Stories of Abuse
Wendi Cooper, a Black and transgender healthcare worker, was charged under the law almost ten years ago. Although Cooper only tried prostitution very briefly and has not tried it again since her arrest, she still faces harassment from the police. She is frequently stopped, and when they run her ID through the system and find out about the prostitution charge, they threaten to arrest her again or sometimes, she alleges, they demand sex.
“Police will see that I been to jail for the charge,” she said. “And then they’ll try to have me, forcefully, sexually. . . . One I had sex with, because I didn’t want to go to jail.”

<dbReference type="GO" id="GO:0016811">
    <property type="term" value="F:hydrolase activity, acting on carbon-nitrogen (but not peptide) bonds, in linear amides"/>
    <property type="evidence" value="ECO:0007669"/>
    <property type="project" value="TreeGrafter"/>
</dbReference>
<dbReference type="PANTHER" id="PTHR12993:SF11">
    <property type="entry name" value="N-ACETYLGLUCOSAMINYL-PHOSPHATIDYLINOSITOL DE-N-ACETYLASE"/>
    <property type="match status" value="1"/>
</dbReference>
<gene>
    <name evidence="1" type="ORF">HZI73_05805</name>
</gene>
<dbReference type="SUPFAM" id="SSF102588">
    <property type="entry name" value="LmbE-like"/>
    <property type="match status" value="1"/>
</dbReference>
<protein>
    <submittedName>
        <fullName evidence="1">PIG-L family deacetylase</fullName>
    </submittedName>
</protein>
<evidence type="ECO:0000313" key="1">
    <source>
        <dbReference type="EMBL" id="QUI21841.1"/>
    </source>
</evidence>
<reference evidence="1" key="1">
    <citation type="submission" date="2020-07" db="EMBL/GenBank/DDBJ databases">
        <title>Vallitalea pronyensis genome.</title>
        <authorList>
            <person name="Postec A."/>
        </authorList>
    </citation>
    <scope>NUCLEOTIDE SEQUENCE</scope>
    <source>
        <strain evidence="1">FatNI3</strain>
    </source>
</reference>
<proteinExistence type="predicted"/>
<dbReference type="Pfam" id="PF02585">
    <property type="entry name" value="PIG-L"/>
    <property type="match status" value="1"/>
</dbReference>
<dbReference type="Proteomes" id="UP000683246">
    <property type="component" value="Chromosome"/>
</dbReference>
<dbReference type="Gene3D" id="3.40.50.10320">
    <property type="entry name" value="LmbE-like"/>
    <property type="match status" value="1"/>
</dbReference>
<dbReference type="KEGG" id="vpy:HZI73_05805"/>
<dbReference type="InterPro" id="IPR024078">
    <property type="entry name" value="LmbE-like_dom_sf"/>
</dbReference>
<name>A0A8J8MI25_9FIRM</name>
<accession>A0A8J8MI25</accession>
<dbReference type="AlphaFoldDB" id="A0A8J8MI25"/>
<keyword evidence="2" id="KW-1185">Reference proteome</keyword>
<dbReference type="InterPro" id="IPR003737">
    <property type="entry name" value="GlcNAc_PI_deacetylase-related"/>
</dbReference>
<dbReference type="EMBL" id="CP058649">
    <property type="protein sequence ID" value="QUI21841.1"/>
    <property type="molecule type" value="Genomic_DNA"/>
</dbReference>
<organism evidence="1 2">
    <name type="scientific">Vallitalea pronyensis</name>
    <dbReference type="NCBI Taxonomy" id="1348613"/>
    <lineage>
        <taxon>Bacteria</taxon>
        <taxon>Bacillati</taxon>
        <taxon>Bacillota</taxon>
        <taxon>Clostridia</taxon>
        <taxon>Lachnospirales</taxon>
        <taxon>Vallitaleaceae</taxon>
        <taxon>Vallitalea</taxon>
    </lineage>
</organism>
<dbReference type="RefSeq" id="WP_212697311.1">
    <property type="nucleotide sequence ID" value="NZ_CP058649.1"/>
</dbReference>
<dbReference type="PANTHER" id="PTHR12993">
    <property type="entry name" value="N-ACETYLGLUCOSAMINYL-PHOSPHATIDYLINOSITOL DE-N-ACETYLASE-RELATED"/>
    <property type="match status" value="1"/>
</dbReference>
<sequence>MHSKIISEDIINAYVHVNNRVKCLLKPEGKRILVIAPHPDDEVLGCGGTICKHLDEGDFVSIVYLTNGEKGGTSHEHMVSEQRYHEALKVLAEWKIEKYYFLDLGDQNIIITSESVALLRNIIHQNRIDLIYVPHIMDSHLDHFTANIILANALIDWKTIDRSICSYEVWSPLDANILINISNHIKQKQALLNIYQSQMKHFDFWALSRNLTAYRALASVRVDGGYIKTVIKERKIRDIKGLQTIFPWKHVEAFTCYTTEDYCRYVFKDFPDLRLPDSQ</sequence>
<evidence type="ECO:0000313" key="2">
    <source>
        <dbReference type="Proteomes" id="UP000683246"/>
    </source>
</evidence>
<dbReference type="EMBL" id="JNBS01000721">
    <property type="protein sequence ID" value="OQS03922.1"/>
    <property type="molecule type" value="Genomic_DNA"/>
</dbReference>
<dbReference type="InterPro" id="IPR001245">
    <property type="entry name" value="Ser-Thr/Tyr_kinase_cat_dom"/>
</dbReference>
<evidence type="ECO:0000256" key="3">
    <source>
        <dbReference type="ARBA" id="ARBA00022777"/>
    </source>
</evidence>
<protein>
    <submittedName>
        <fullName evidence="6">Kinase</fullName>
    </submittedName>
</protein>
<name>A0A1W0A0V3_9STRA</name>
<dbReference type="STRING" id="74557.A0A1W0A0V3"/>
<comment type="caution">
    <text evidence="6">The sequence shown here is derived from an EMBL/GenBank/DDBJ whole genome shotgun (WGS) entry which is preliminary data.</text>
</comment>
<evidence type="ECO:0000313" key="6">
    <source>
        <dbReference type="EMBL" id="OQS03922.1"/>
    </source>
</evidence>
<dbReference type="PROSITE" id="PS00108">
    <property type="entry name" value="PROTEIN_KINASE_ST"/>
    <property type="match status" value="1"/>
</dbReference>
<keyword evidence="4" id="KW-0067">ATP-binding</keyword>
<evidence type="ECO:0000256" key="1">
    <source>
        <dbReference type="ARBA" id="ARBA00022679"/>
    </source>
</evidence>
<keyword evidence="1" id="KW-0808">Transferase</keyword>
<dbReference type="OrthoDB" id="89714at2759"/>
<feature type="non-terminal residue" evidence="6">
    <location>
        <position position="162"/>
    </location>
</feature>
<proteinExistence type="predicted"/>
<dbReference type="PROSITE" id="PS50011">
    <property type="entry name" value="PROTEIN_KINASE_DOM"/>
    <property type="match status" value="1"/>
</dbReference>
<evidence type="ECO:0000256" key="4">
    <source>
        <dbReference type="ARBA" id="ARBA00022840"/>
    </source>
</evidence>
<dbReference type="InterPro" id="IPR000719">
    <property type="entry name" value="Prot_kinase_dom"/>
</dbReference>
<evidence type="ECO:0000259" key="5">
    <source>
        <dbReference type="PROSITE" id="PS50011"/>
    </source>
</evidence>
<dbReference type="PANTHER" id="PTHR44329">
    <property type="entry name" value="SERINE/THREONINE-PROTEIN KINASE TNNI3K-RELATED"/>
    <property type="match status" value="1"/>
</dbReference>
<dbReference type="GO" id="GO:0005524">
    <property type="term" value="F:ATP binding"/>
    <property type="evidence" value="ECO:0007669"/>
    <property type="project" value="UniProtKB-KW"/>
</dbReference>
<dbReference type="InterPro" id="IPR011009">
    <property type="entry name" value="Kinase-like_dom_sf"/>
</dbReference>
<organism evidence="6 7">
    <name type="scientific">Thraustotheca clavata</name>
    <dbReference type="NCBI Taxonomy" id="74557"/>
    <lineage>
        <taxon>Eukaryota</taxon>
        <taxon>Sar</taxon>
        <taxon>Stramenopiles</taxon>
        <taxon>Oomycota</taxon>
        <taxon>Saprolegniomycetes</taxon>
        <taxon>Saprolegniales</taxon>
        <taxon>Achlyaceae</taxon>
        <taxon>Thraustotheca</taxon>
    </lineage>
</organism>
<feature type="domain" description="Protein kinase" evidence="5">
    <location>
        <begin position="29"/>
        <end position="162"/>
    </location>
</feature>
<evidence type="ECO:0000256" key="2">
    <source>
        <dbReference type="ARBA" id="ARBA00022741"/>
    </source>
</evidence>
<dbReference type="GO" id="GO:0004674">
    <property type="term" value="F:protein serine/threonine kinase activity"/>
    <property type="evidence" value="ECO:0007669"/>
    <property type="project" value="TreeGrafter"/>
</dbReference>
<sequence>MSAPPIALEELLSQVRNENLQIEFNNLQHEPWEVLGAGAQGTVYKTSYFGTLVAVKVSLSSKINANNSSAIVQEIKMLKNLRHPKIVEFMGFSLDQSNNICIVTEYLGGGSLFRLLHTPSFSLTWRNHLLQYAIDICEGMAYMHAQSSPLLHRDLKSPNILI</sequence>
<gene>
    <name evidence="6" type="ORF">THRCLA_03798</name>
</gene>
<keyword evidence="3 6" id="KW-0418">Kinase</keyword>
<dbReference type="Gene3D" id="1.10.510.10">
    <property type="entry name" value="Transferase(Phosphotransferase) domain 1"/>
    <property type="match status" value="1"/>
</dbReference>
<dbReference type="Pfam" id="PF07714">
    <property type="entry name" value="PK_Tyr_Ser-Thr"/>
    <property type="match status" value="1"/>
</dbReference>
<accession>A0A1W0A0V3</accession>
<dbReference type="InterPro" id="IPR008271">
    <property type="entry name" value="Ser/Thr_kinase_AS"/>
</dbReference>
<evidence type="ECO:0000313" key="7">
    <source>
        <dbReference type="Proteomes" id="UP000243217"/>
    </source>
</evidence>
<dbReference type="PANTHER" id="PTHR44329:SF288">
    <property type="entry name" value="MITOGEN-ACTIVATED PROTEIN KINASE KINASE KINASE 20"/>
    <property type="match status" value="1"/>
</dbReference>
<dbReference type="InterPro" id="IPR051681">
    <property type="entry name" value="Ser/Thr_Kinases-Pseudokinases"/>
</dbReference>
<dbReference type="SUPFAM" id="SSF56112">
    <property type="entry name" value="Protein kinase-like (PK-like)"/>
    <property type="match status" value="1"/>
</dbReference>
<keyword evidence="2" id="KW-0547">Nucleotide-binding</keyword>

Thinking about her experiences with police over the years, Cooper got quiet. “Sometimes I just wanna do something out the ordinary, and just expose it, you know?” She sighed. “They hurt me, you know? And I just hope they do something about it.”
In response to the allegations of abuse, New Orleans Police Department spokesman Bob Young responded: “Persons are charged according to the crime they commit.” He encouraged anyone with complaints to come file them with the department, adding, “The NOPD has not received any complaints against plainclothes officers assigned to the vice squad.”